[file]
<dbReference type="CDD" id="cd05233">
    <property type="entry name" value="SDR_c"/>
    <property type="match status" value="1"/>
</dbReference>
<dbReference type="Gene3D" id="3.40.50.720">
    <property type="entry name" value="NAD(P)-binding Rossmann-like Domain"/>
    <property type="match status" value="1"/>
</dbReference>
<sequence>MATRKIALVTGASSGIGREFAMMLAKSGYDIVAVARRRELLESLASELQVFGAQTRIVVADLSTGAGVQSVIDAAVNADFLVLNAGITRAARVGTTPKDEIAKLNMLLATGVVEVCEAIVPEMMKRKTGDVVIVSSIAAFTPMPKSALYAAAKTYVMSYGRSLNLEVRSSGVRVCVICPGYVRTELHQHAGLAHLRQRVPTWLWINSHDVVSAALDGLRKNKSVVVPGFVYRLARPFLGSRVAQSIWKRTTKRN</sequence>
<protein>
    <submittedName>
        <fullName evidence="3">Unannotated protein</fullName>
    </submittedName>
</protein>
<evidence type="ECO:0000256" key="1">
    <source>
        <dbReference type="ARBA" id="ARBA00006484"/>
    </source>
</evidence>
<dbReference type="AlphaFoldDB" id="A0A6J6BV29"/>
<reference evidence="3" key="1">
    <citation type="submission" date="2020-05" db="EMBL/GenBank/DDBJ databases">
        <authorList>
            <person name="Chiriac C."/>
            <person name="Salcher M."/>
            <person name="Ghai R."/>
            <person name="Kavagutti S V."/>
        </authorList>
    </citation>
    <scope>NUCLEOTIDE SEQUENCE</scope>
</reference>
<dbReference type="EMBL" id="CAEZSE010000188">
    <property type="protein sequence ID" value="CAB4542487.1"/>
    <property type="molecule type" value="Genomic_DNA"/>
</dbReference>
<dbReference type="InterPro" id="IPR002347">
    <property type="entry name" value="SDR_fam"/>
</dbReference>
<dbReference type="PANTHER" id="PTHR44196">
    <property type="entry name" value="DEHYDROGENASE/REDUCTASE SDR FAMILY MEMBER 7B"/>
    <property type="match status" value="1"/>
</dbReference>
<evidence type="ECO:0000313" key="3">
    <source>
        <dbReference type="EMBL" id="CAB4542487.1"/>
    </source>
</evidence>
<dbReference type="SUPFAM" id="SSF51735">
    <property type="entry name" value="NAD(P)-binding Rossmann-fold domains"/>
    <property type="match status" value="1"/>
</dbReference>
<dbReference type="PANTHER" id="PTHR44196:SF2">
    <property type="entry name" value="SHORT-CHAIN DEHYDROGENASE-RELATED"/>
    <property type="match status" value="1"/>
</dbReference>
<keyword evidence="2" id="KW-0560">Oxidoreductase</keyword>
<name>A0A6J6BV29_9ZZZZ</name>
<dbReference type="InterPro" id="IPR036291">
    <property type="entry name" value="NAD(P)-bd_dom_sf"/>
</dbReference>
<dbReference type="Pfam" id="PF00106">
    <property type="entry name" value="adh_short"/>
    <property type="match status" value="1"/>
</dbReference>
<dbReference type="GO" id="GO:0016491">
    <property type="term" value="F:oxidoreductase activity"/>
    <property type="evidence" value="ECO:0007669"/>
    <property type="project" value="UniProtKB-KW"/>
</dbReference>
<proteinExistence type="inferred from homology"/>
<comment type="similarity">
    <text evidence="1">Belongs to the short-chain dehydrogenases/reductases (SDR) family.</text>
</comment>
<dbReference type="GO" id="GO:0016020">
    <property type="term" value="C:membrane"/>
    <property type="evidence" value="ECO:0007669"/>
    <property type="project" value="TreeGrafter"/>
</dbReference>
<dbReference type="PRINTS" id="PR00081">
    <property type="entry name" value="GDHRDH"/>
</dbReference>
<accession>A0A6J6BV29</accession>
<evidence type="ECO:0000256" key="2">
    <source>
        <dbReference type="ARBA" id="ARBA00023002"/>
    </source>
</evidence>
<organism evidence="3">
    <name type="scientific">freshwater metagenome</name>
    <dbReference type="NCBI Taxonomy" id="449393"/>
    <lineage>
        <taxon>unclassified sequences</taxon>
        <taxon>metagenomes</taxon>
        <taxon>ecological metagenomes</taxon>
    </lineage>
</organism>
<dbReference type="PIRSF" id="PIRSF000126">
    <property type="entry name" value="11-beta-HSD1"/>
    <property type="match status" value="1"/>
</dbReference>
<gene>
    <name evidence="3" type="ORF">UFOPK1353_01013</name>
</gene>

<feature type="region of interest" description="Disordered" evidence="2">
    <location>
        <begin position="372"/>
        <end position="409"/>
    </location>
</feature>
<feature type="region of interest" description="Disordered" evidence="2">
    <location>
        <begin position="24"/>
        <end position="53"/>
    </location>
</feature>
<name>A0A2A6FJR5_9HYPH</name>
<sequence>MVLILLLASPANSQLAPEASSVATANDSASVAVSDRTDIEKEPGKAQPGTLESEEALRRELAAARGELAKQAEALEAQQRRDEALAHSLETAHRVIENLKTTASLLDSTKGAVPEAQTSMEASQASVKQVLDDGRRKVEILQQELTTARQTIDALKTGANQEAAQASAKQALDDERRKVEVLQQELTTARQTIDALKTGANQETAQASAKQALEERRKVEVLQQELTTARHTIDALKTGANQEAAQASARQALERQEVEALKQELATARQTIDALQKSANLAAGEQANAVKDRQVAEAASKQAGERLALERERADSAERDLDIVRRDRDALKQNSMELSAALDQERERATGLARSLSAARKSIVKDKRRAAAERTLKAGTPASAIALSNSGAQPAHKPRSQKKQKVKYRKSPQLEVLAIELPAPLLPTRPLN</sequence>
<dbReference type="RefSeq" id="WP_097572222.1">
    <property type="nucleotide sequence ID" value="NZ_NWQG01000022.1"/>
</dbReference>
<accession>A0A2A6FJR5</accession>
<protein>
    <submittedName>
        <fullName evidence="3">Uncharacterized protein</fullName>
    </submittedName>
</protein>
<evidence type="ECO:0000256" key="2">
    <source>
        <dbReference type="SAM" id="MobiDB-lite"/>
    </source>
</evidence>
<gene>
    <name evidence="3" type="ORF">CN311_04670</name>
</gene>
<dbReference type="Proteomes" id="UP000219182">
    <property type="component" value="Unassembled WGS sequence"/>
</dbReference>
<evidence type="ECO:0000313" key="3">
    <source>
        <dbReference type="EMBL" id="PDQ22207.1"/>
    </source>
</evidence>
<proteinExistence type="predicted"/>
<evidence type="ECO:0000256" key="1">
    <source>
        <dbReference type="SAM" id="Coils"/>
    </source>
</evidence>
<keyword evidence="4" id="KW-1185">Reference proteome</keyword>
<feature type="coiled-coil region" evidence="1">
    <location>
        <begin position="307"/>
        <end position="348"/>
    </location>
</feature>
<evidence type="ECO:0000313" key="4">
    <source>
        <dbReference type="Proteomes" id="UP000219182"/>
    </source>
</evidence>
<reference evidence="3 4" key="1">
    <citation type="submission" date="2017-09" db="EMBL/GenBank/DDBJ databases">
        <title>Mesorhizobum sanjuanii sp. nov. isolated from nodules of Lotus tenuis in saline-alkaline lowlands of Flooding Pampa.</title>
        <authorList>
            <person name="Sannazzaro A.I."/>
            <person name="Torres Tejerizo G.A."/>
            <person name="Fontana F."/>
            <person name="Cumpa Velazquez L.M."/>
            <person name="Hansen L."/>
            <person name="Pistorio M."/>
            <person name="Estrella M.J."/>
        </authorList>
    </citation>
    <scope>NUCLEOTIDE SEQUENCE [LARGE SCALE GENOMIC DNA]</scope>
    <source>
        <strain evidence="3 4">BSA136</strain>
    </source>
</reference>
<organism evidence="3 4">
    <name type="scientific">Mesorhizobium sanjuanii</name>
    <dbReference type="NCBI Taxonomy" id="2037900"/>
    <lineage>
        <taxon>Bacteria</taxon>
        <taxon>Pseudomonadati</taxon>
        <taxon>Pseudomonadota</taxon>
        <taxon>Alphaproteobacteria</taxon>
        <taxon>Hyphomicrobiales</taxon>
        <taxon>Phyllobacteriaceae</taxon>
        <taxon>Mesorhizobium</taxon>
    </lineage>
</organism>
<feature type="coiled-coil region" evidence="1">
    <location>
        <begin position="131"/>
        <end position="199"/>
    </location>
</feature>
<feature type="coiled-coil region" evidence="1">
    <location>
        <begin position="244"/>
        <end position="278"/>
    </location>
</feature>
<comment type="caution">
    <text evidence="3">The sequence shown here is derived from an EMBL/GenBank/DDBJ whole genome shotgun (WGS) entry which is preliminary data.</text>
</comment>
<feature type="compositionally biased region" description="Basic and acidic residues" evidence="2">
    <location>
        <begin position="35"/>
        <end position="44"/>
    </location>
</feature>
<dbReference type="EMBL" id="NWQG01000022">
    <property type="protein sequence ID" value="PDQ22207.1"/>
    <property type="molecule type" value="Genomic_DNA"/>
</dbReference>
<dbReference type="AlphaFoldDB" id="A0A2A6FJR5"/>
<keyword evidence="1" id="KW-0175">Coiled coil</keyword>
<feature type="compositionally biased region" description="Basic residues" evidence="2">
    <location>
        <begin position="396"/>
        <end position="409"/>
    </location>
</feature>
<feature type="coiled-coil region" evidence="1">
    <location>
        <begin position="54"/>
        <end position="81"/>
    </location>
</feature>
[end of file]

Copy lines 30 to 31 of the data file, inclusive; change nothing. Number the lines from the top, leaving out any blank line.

    <scope>NUCLEOTIDE SEQUENCE</scope>
</reference>